UK parents urged not to buy children anti-ageing skin products | Children


Leading dermatologists have said that children as young as 10 are putting pressure on their parents into buying them expensive anti-ageing skincare products, which experts say could damage their sensitive skin.

Dermatologists expressed concern that the trend, largely driven by girls seeing products on social media, had left children “obsessed with ageing”. Experts recommend a simple skincare routine at a young age, such as cleaning twice a day and using a light moisturiser, as well as sunscreen if UV rays are high.

Dr Emma Wedgeworth of the British Cosmetic Dermatology Group said she had experience of the trend both professionally and personally as the mother of a 12-year-old girl.

“It is something I see all the time [at work] and as a mother it is … something I am battling with as well. I have an interest in adolescent skin conditions and see a lot of teens brought in by their parents who are using expensive and extensive skincare routines,” Wedgeworth said.

“They are spending a huge amount of time on their skincare routine before and after school … I think as with anything it is about moderation.”

Dr Anjali Mahto, consultant dermatologist at Self London, said she was seeing the trend more frequently in her clinics.

She said: “Most have been heavily influenced by social media (TikTok in particular) and influencers who are showing their in-depth routines, most often accompanied by luxury skincare brands. There is often an unhealthy focus on anti-ageing too, despite their young age. There is also a degree of keeping up with their friends, as well as frequently chopping and changing their skincare to fix their acne, when what they really need is medical intervention.

“I do have concerns about them using ingredients like vitamin C, vitamin A (retinoids) and exfoliating acids like AHAs and BHAs. They’re not necessary on young skin and I think the psychological aspect of starting an ‘anti-ageing’ routine this young is detrimental. Unfortunately I am seeing more teens in my clinic who are obsessed with ageing. It’s concerning and it’s undoubtedly been fuelled by social media.”

Comments recently surfaced on TikTok about 10- to 12-year-old girls reportedly begging their parents for expensive skincare and makeup at chain beauty stores such as Sephora and Ulta. Older customers have noticed girls buying products, questioning whether they are suitable for their skin. They have also complained of the younger customers being disrespectful and destroying tester products in the stores.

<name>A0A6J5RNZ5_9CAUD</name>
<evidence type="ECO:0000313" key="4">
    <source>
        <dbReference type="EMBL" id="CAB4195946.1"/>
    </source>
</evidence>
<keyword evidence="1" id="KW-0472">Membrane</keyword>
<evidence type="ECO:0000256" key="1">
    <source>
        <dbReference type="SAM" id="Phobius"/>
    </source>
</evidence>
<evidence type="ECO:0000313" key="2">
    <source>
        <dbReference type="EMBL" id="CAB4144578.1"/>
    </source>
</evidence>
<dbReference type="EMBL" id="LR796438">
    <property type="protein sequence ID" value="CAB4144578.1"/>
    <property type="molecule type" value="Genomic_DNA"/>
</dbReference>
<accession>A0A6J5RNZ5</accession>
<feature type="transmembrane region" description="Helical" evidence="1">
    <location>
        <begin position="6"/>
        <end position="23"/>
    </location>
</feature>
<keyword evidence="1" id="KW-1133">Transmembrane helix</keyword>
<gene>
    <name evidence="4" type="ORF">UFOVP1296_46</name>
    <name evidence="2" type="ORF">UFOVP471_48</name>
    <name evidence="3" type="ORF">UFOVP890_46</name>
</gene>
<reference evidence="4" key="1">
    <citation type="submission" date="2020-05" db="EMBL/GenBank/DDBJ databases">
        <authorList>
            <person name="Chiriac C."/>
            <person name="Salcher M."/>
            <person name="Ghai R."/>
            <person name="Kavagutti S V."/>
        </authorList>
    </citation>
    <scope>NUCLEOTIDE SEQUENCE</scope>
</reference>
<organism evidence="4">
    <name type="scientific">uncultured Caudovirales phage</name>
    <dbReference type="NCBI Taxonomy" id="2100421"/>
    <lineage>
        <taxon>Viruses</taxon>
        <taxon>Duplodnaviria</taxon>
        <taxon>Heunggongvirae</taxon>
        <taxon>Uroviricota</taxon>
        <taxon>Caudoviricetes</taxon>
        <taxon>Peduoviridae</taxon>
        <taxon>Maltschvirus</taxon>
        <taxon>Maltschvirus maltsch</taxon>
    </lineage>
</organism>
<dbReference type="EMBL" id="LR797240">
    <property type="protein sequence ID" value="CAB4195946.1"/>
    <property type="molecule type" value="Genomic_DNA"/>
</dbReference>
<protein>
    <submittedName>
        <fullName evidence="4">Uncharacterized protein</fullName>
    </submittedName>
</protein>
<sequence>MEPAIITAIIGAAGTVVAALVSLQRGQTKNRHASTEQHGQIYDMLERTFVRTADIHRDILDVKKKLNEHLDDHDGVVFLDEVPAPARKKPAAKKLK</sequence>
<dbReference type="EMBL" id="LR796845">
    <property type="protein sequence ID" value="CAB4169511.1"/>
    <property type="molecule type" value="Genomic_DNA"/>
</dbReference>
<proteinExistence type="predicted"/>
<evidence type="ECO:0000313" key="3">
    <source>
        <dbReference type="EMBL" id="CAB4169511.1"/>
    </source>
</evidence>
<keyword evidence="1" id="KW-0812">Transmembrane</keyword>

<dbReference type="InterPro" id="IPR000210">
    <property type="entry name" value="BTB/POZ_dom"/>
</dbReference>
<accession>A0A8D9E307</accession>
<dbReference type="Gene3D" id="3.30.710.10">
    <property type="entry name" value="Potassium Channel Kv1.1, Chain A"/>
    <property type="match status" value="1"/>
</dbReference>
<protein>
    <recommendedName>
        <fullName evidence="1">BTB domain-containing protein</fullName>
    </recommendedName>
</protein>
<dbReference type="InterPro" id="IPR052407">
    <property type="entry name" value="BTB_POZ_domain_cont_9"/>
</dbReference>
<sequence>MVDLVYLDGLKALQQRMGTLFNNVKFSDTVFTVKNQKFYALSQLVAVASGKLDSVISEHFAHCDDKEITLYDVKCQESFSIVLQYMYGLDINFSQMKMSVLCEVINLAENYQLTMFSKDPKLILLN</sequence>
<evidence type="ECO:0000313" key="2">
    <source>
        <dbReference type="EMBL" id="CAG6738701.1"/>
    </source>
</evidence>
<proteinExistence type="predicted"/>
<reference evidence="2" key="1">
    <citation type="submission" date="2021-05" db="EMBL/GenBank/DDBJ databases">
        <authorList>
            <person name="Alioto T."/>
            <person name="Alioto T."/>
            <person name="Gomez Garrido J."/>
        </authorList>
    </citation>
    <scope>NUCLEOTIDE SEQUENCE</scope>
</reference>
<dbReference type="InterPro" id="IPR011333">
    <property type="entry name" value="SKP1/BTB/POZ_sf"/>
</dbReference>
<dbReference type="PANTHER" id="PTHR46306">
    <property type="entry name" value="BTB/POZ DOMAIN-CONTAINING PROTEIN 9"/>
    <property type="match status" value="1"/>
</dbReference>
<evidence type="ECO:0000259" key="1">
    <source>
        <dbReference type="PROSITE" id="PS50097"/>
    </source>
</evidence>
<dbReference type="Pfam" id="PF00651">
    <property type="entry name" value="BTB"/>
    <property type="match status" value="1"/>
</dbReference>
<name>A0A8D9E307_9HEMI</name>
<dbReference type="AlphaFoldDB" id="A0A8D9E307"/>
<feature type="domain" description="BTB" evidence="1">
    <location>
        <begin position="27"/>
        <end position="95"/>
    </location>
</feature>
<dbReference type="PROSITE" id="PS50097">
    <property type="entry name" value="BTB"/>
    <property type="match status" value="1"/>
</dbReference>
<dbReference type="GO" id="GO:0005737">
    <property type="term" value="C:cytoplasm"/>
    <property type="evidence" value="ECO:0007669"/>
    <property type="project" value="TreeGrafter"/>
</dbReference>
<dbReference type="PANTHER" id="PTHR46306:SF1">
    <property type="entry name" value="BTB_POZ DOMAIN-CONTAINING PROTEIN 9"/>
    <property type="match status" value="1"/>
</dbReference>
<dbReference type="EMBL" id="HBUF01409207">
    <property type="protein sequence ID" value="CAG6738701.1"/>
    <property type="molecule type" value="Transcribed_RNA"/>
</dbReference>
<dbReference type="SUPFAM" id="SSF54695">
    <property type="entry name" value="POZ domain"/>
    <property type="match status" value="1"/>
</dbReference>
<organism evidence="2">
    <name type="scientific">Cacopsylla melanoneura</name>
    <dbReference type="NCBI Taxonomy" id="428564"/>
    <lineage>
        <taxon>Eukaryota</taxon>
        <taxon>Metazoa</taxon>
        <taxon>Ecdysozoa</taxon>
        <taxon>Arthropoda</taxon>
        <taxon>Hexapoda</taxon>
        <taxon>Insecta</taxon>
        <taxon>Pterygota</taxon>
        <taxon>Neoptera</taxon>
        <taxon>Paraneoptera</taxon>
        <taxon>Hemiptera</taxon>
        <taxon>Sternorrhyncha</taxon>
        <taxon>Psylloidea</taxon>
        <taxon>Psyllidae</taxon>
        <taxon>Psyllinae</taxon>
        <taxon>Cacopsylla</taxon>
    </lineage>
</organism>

One TikToker said she believed “this need to want to grow up younger” stems from social media. Others complained about influencers who promote “get ready with me” videos and makeup routines, raising concern about how this could be influencing younger demographics.

Wedgeworth said the trend put too much emphasis on image at a formative age. She said young people did not “need that much in terms of skincare”.

She said: “It’s great to look after your skin but not to the point where you are using different products. The vast majority you will not need and some could even be detrimental. Some skin will be sensitive, and some young people are even using retinol [a form of vitamin A added to skin treatments that has anti-ageing effects], which can be damaging for sensitive skin.”

Wedgeworth said interest among young girls was largely driven by social media. “The consumer power [of young people] is increasing and they are becoming more knowledgeable because they are exposed to things through social media,” she said, adding that some platforms were “not well policed”.

One woman, Jill Cotton, says her daughters aged 12 and nine were both particularly interested in skincare products for Christmas. She said: “My eldest daughter and her friends are very into having an aesthetic look for their rooms. A lot of what attracts them to skin care is the fun packaging the creams come in – and how it will look on their shelves.

“However, while the packaging is attractive to children the prices are very firmly in the affluent adult category – with many products costing way more than I would spend on my skincare.”



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